The Kosher Gourmet by Daniel Neman Have yourself a matzo ball: The secrets bubby never told you and recipes she could have never imagined

April 8, 2014

Lori Nawyn: At Your Wit's End and Back: Finding Peace

Susan B. Garland and Rachel L. Sheedy: Strategies Married Couples Can Use to Boost Benefits

David Muhlbaum: Smart Tax Deductions Non-Itemizers Can Claim

Jill Weisenberger, M.S., R.D.N., C.D.E : Before You Lose Your Mental Edge

Dana Dovey: Coffee Drinkers Rejoice! Your Cup Of Joe Can Prevent Death From Liver Disease

Chris Weller: Electric 'Thinking Cap' Puts Your Brain Power Into High Gear

The Kosher Gourmet by Marlene Parrish A gift of hazelnuts keeps giving --- for a variety of nutty recipes: Entree, side, soup, dessert

April 4, 2014

Rabbi David Gutterman: The Word for Nothing Means Everything

Charles Krauthammer: Kerry's folly, Chapter 3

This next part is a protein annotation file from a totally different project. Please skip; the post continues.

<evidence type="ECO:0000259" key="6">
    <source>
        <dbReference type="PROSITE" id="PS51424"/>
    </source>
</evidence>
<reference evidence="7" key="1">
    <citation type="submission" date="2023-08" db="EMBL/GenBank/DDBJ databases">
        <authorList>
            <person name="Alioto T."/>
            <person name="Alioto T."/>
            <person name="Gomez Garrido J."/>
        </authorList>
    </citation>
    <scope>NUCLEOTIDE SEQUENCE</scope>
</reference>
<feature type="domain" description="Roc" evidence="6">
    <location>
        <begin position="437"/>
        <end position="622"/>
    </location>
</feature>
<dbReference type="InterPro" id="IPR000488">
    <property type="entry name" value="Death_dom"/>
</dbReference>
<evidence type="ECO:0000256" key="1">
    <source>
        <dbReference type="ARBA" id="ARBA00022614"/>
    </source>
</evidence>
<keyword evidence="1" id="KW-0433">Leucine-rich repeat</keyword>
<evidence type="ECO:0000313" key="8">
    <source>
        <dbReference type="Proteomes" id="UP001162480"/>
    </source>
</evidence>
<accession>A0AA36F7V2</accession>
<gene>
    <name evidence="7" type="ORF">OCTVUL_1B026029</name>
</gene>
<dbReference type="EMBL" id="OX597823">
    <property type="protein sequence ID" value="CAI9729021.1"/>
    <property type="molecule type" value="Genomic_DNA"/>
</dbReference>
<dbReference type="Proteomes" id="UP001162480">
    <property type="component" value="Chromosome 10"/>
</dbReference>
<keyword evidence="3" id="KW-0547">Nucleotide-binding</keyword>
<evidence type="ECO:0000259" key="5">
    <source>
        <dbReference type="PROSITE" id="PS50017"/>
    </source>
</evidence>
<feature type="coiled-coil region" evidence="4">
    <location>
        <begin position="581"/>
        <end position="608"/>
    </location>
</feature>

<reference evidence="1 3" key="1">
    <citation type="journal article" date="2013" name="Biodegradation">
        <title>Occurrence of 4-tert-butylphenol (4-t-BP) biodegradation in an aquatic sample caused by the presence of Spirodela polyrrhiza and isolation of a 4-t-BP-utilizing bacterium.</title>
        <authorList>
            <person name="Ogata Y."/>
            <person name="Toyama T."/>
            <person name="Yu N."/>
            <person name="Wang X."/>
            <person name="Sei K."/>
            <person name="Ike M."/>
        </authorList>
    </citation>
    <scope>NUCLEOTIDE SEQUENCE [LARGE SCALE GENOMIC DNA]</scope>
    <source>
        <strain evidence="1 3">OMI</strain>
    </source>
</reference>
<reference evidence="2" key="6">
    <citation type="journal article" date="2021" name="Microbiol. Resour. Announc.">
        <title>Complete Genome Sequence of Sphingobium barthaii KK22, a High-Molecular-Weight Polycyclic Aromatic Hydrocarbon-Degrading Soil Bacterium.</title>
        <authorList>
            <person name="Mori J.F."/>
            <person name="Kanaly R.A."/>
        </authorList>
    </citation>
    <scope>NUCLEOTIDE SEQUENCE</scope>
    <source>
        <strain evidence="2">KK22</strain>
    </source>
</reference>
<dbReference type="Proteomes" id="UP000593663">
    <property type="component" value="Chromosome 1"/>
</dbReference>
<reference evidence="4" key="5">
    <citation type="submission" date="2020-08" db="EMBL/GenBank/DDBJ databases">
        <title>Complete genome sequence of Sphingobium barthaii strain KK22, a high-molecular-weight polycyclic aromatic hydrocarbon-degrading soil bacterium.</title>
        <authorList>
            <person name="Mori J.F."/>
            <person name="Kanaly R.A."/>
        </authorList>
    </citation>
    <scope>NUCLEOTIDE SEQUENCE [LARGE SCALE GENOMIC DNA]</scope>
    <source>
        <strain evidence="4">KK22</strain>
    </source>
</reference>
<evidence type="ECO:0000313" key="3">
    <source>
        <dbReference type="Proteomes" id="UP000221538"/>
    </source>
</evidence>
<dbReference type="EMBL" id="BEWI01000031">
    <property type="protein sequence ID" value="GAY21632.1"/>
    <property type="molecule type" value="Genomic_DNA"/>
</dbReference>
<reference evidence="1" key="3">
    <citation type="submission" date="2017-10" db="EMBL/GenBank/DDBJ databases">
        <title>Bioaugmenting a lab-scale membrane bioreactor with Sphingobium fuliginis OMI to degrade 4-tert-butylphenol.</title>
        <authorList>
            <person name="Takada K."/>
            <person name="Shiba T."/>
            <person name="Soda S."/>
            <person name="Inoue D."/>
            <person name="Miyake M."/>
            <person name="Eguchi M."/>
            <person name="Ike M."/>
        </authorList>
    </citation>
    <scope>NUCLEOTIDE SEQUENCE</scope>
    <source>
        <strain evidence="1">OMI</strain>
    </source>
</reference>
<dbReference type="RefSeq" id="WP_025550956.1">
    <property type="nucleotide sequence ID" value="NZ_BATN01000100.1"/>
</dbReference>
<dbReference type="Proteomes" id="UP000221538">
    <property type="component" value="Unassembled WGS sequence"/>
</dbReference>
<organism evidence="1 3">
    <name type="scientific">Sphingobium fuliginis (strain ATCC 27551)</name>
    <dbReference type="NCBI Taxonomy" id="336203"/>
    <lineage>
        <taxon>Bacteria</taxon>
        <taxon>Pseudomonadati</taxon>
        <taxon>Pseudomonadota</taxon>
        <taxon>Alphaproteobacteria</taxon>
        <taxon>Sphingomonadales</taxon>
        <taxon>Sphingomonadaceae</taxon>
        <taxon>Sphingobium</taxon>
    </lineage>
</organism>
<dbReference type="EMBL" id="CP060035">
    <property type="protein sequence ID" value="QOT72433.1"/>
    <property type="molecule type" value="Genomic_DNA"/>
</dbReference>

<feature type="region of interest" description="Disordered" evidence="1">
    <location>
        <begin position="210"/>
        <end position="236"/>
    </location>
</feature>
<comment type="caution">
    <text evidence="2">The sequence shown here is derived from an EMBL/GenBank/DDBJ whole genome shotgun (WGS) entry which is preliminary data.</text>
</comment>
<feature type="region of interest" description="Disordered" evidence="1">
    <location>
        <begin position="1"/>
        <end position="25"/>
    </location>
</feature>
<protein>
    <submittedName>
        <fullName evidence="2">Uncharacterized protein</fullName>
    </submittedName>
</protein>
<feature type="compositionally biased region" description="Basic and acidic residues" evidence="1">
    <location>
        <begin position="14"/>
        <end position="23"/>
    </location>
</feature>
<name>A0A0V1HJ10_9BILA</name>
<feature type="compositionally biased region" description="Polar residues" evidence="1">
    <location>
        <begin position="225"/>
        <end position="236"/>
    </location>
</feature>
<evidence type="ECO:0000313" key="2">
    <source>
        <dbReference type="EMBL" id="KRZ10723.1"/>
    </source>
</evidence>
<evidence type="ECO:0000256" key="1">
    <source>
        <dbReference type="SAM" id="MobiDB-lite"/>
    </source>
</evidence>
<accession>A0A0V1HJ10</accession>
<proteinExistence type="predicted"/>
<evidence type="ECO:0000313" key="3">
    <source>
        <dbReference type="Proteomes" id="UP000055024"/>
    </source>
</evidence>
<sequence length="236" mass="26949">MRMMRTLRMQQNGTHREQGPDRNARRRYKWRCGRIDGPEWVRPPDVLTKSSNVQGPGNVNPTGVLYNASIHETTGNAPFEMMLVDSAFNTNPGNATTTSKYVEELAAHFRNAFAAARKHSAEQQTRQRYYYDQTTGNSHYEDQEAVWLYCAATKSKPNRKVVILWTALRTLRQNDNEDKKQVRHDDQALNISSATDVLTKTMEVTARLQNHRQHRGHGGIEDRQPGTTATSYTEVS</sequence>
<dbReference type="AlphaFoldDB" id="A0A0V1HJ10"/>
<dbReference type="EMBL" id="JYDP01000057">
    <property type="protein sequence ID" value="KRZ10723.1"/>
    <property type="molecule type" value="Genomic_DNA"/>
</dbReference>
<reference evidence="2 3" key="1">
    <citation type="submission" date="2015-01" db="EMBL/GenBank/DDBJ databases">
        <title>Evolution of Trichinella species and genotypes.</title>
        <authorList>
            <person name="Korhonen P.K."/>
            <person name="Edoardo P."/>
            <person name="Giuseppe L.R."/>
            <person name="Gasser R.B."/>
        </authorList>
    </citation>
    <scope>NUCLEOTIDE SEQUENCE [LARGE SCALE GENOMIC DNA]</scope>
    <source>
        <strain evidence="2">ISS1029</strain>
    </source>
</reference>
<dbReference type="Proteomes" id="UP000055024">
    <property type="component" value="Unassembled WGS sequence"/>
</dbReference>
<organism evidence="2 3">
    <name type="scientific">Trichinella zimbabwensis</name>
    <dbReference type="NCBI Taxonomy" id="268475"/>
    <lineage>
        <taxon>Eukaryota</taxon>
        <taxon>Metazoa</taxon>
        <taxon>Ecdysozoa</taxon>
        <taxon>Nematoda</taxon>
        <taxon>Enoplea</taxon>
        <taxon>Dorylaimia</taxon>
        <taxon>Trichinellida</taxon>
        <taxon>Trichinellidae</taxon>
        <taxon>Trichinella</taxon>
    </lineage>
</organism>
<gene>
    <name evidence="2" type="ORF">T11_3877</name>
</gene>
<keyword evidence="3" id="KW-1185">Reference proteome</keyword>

Amy Peterson: A life of love: How to build lasting relationships with your children

John Ericson: Older Women: Save Your Heart, Prevent Stroke Don't Drink Diet

John Ericson: Why 50 million Americans will still have spring allergies after taking meds

Cameron Huddleston: Best and Worst Buys of April 2014

Stacy Rapacon: Great Mutual Funds for Young Investors

Sarah Boesveld: Teacher keeps promise to mail thousands of former students letters written by their past selves

The Kosher Gourmet by Sharon Thompson Anyone can make a salad, you say. But can they make a great salad? (SECRETS, TESTED TECHNIQUES + 4 RECIPES, INCLUDING DRESSINGS)

April 2, 2014

Paul Greenberg: Death and joy in the spring